5 Tips for Choosing the Right University

Choosing the right university is one of the most important decisions you will make in your life. For most students, their time at university is looked back on fondly, and this is all down to picking the right one.

But where do you start? There are so many things to think about, including choosing the right course, that it can all get a bit overwhelming. To help you choose the right university for you, we’ve put together 6 tips.

1. Decide on the course you want to study

In a recent survey, 18% of current university students questioned said they regret their choice of degree course, stating that their lack of research was the main cause of their regret. To avoid this, you should make sure that you do lots of research, and are confident that you’re choosing the best course for you.

Your research should include a range of factors on the course and the university itself. Consider things like what you want to do when you graduate, or your personal style of learning, when you’re investigating course areas. Don’t be afraid to have a wide set of courses to research, as you don’t want to limit yourself to only the courses that you already think you might enjoy. There are hundreds of courses in the UK and even more in the EU, so don’t be too strict – even if you think you know what you want to study.

To help you carry out your research, try using MyUniChoices. It asks you a series of questions about your likes and dislikes, and then shows you a list of courses that are best suited to you. You can use it to carry out a huge amount of research into universities, for example by filtering based on your predicted grades. Centigrade also contains information about starting salaries for graduates, as well as common career choices for graduates of specific courses.

2. Understand the impact of your choices

Your choice of university and course will likely have a wide-reaching impact on your life and career. However, don’t let this worry you into choosing a course that you’re not going to be happy undertaking – but you should make sure that you understand what’s at stake. Your university choice can affect the careers that are open to you, as well as your routes into those jobs.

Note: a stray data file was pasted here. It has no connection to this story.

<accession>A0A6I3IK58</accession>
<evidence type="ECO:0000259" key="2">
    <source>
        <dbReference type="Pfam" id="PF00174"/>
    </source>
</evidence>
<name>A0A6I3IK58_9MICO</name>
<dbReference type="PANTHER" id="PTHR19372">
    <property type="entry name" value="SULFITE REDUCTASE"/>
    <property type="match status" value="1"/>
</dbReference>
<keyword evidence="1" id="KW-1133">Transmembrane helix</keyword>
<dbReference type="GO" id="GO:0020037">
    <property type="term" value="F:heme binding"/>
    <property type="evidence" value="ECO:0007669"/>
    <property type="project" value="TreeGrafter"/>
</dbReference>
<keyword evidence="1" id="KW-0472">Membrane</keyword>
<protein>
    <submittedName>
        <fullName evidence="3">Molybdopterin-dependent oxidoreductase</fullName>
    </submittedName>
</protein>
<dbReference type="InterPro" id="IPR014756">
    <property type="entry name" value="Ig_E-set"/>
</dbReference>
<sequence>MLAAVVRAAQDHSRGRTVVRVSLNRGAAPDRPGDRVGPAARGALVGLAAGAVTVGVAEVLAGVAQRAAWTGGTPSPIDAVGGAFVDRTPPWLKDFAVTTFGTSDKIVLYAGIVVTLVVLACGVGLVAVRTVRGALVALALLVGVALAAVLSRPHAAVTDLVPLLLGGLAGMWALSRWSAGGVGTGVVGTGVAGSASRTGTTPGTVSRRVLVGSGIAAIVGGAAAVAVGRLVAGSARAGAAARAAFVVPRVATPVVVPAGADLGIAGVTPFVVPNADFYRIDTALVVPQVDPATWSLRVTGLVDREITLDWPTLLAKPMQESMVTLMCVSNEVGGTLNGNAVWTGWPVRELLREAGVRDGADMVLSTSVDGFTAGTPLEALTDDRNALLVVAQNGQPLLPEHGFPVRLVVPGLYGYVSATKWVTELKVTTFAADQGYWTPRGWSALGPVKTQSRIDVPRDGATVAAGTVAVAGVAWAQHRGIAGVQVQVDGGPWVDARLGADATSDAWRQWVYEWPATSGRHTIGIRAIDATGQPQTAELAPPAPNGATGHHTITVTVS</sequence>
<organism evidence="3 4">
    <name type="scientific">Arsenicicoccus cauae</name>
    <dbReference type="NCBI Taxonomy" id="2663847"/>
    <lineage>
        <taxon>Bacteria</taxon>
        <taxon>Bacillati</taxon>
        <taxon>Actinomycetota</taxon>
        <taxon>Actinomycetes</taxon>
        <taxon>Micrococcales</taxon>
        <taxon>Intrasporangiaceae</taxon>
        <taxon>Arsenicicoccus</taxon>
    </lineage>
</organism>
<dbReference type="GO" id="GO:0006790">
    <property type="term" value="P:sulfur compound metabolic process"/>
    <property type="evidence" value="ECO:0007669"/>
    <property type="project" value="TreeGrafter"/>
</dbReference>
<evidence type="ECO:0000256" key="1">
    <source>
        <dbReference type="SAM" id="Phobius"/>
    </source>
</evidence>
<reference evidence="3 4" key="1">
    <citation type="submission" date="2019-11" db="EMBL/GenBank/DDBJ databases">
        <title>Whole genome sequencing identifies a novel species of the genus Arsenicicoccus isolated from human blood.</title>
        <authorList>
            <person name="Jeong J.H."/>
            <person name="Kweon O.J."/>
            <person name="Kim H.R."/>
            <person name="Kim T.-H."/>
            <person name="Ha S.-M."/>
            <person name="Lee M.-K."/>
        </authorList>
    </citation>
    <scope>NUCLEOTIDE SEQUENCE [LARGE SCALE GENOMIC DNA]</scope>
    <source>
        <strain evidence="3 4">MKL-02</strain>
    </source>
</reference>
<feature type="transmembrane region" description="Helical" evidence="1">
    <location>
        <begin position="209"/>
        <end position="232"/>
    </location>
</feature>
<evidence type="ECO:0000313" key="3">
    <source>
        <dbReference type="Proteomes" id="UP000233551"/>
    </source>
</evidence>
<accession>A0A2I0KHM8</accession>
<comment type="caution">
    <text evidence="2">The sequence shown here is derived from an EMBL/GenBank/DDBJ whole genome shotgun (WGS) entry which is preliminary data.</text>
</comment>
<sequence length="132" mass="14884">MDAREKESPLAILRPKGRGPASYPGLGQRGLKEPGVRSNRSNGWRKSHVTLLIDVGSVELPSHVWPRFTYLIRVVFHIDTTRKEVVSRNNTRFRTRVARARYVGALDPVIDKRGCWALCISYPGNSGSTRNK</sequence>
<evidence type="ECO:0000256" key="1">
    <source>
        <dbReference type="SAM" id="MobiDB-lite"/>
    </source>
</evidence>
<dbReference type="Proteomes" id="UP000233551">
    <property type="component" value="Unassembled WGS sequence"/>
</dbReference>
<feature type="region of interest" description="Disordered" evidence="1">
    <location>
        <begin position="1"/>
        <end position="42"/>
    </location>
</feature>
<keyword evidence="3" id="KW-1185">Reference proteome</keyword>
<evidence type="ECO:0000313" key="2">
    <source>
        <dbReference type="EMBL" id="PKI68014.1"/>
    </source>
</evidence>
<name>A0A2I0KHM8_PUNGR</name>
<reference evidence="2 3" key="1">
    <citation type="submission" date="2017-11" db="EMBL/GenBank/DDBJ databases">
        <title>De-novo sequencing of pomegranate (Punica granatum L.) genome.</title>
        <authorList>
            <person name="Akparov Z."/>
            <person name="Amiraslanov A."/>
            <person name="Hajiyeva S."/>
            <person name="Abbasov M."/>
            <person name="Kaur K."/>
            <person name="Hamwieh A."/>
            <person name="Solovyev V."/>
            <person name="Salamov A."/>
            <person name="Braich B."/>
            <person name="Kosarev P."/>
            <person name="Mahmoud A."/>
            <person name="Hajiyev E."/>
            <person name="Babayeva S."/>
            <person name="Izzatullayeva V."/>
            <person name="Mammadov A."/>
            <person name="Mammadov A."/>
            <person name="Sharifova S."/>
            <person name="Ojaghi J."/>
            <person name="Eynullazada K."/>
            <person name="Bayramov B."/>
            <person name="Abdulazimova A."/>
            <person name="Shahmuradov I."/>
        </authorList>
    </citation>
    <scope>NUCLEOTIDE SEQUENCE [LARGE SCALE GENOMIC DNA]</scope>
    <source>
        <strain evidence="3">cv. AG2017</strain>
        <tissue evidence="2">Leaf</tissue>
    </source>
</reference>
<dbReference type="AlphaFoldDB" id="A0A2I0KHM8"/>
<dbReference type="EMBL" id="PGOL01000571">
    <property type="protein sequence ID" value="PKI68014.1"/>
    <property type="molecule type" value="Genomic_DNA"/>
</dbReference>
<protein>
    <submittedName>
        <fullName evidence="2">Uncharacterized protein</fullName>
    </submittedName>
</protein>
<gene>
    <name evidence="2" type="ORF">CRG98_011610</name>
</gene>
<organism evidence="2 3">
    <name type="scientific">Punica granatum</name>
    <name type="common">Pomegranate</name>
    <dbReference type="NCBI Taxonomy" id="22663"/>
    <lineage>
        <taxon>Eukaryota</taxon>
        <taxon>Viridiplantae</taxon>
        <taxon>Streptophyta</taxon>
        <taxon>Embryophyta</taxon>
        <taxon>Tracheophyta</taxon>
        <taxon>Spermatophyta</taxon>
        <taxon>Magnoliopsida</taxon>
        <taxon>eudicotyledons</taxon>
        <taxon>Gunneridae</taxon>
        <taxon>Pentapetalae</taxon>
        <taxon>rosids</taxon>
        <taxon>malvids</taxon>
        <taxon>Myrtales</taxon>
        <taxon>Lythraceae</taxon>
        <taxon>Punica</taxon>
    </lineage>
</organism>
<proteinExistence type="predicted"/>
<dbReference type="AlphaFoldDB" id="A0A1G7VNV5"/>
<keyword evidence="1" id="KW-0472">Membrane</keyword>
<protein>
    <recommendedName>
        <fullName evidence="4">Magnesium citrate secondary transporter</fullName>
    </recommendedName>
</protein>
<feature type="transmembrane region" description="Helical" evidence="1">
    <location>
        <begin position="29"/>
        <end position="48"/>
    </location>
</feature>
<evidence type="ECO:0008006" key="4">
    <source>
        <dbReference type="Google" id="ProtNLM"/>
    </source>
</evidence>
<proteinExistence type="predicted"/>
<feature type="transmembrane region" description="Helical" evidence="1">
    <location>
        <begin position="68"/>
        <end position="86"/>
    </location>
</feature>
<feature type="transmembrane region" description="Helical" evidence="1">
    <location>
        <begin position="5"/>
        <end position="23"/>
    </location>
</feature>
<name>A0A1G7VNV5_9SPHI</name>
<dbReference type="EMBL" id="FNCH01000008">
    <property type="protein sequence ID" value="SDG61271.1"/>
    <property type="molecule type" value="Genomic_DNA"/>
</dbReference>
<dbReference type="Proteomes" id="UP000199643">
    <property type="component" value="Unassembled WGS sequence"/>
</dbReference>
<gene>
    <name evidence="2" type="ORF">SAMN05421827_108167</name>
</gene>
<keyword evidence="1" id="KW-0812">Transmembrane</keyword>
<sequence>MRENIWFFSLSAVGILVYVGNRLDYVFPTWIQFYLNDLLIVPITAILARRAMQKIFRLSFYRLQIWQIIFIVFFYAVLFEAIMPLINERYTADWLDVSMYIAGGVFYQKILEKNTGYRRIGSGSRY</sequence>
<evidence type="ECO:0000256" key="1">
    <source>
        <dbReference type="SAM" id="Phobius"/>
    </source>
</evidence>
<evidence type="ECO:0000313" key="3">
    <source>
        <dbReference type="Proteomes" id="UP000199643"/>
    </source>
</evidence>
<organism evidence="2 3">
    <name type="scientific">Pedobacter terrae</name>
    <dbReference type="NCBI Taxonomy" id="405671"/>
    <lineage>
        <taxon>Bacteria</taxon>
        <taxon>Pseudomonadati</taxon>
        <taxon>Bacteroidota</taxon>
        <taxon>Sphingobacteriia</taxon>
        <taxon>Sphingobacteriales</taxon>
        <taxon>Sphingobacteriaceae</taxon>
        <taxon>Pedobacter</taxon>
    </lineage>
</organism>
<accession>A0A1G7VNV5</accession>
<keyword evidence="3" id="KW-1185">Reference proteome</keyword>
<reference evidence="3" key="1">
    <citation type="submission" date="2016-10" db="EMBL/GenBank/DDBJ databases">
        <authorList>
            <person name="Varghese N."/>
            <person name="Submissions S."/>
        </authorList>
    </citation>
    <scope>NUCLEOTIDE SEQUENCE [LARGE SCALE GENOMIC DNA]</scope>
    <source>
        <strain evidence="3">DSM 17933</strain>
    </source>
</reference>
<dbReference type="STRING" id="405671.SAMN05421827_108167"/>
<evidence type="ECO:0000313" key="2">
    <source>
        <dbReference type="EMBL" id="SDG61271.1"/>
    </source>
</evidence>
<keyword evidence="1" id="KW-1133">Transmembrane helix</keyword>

Universities are ranked in league tables, and you should bear these in mind as the most prestigious universities are well-respected by employers. However, it’s also worth considering that many of these league tables are subject-specific. For example, some universities may be higher up the league tables for science-based courses than arts-based ones. You should bear these reputational differences in mind when considering your courses.

3. Think carefully about the location you want to study in

Your decision shouldn’t just be about the course or the league table ranking of the universities you’re considering. Studying and living in a location that you like is important to your success at university.

Universities are often classified into two distinct groups: campus universities and city universities. Campus universities are usually self-contained within one or two large sites, with nearby accommodation, while city universities tend to be a grouping of buildings with more scattered accommodation. Think about how you want to spend your time at university and the type of person you are. While every university is different, there are lots of similarities between these two groups. Think about the broad areas of university life and which type of campus you’d like to live and study on, and then get more specific.

4. Make the most of open days

Open days are essential when it comes to choosing your university. You should try and visit each university that you apply for, as it’s important to get a good idea of what the university is like and what makes each one different.

Remember that open days are designed to show the university in the best possible light. Don’t simply take claims to be true – but try not to be overly critical. Open days are a great way to explore the university and see what it has to offer. Don’t forget to think about the wider area, as well.

There can be other benefits to open days, too. Admissions tutors will often give presentations where they discuss the types of applications they’d like to see, and there will usually be time for you to ask specific questions to help you in your application process.

5. Think about the whole experience

Making the right university choice isn’t just about finding the best place to study. You’ll also want to think carefully about things like work experience and internship opportunities, as well as graduate employability and industry pathways from universities.

Most universities have very successful careers support services, and will be able to help and support you as you transition into work. However, if you’ve got a very specific idea of what you want to do when you graduate, you may find that some universities offer specific services or opportunities that will really help you.

If you’re finding it difficult to make the right choice on Higher Education, try MyUniChoices. We match you with courses and universities that are suited to your interests, and help you streamline your research.